Books not bombs!

Australia is a global leader in exporting death and participating in predatory wars. And its ranking among warmongering states is only climbing. This was made clear in the Turnbull government’s 2016 Defence White Paper, which outlined “the largest [military] procurement program in Australia’s history”. 

We’re talking about an extra $200 billion over 10 years, according to the Coalition. 

It was also made clear by the recent decision to establish a $3.8 billion Defence Export Facility to fund weapons manufacturers and turn Australia into one of the world’s top 10 arms exporters. But don’t worry: these weapons will be exported only into “safe hands”, like those of Saudi Arabia, Israel and Trump’s USA. 

In contrast to this expenditure on instruments of war and torture, workers are facing a Liberal government intent on cutting and privatising social services and welfare.

Late last year, the Turnbull government quietly announced a cap on commonwealth-funded university places, amounting to a $2.2 billion cut to higher education. 

Getting a bachelor’s degree in Australia shackles students with years of debt. Class sizes keep expanding; content is being moved online; and two-thirds of students live below the poverty line. 

One student, 19-year-old Molly Willmott, a politics and sociology major at the University of Melbourne, related to the ABC’s Jane Cowan last year:

“Centrelink has an optional $1,300 loan to buy textbooks every semester. I’ve used that to buy clothes so I can be warm through winter and give a rest to my mum. There’ve been times I haven’t been able to buy textbooks and readers.

“I’ve got so much anger about the treatment of students by the government at the moment. The welfare system is incredibly underfunded and understaffed. When I got my youth allowance, I needed to get it urgently. I needed to start uni and buy textbooks, and it took four months for that to go through. There have been people who’ve been on the phone for four hours trying to connect with Centrelink.”

For people forced out of housing and with limited access to welfare, the joke of living off Mi Goreng two-minute noodles has become reality. 

Yet a Greens bill to increase payments by $110 a fortnight, which would cost less than $3 billion per year, was defeated in the Senate last August.

The situation for students is getting worse. ASG, the largest provider of education scholarship plans in Australia, has released estimates for the rising costs associated with obtaining a degree. In a 6 April press release, the organisation noted:

“The total cost of Australia’s most popular degrees for students who live at home while at university will increase by 23 percent in the next decade.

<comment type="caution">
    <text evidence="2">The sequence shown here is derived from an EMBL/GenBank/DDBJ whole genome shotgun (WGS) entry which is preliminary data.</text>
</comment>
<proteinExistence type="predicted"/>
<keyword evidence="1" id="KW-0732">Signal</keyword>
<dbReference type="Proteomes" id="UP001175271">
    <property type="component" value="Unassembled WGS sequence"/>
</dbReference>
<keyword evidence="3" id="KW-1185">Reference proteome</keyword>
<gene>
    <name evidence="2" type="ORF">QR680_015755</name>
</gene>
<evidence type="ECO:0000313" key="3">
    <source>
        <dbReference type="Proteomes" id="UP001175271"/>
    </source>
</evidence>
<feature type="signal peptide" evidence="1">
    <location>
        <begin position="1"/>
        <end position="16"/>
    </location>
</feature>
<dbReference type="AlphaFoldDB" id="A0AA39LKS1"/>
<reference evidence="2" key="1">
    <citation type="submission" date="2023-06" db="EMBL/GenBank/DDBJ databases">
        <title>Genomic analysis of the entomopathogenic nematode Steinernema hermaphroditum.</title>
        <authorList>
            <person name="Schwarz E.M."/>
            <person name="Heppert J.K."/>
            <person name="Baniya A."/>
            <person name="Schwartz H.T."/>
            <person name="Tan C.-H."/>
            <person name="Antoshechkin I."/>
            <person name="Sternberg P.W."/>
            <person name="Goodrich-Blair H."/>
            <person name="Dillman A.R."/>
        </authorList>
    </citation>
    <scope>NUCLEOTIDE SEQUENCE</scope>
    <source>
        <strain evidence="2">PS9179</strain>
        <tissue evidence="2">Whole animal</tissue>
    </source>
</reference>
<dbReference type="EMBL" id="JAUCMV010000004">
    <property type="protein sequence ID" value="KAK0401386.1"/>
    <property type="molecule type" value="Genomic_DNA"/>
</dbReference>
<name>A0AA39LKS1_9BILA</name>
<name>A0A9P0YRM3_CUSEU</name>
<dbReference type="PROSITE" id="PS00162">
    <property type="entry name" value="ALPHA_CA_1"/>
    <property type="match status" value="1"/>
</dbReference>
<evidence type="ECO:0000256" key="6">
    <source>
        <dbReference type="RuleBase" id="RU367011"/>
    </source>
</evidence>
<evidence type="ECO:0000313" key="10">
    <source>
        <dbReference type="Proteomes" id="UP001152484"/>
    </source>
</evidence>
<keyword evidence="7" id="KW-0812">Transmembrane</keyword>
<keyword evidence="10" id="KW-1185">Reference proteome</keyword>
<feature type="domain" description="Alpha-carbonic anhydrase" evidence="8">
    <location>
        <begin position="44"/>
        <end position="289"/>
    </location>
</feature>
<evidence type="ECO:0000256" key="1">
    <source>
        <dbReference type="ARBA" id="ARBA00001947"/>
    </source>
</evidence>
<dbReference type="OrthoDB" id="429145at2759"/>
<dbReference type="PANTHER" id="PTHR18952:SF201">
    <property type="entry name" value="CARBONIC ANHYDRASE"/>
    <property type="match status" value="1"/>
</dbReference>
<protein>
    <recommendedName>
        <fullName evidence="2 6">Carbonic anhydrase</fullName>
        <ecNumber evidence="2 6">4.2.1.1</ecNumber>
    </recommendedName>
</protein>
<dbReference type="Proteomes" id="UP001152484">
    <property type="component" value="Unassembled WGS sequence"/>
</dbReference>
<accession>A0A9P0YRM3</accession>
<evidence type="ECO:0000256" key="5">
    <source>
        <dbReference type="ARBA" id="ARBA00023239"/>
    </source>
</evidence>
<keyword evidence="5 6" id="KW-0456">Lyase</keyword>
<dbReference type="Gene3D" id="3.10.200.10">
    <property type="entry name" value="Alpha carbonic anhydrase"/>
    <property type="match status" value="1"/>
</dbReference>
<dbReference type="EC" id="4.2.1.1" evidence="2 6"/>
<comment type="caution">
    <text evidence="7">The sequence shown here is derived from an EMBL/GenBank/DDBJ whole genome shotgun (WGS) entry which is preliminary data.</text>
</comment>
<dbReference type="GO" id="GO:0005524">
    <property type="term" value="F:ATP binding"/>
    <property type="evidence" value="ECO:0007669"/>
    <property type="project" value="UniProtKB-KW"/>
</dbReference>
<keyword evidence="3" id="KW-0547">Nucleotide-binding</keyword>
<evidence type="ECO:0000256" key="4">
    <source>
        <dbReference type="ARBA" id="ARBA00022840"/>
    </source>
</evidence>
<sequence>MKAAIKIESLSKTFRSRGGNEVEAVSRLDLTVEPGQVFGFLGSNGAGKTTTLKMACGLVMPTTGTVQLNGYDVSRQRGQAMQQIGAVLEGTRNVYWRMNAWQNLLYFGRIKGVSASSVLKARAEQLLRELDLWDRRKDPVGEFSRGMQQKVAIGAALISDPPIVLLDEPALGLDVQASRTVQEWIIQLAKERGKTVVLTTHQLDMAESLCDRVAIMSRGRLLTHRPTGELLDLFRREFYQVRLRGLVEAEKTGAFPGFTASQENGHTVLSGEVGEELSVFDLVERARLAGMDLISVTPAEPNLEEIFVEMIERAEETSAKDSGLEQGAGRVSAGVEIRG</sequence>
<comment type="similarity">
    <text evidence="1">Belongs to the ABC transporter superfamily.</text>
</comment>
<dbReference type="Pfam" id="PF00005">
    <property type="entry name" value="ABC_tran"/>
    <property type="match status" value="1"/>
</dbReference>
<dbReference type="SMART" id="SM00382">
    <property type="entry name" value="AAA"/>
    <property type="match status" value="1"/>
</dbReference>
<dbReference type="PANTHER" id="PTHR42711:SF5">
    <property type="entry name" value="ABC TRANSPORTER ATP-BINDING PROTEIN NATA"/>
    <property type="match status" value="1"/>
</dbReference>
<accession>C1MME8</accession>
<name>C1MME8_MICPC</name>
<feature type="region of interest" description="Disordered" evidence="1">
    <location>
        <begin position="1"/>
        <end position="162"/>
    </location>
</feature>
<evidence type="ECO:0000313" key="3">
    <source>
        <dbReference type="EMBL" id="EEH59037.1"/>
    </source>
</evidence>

“Students who live with their family while at university can expect to pay $190,139 by 2028 for a medical degree, $36,228 more than today’s students ($153,851) … 54 percent of the total cost of a medical degree in 2028 will be spent on living costs ($103,499).”

While governments cry poor when it comes to public services, there are always billions at hand for building the Australian empire. 
Student activists have long argued that there is plenty of money in the system to ensure basic living standards, including a return to fully funded higher education. 

It’s not only the tremendous money being handed to the Department of Defence at the expense of education funding. 

On many university campuses, war is closer than you might imagine. At Queensland University of Technology, the Defence Department is setting up a new cooperative research centre for “trusted autonomous systems”. 

At the University of Sydney, the administration has invested $3.35 million in Honeywell, the company that manufactured cluster bombs during the Vietnam War. 

At Melbourne University, warplane and missile manufacturer Lockheed Martin has opened a research laboratory.

Almost every campus in the country has similar stories – a product of the corporatisation of universities, the increasing militarisation of the world and the profitability of war. 

We have to fight against these trends – increasing impoverishment of students, deteriorating teaching conditions and course cuts and rising education costs, while tens of billions of dollars are being funnelled into the war machine.

We need books, not bombs. 

Socialist Alternative has played a key role in organising a National Day of Protest in every state, and we will continue to organise throughout the year. Books not Bombs is a simple demand – we want a world run to benefit humanity, a world without predatory wars and the suffering associated with them. 

To get involved, contact your local Socialist Alternative university club.

[Lily Campbell is Sydney University SRC education officer.]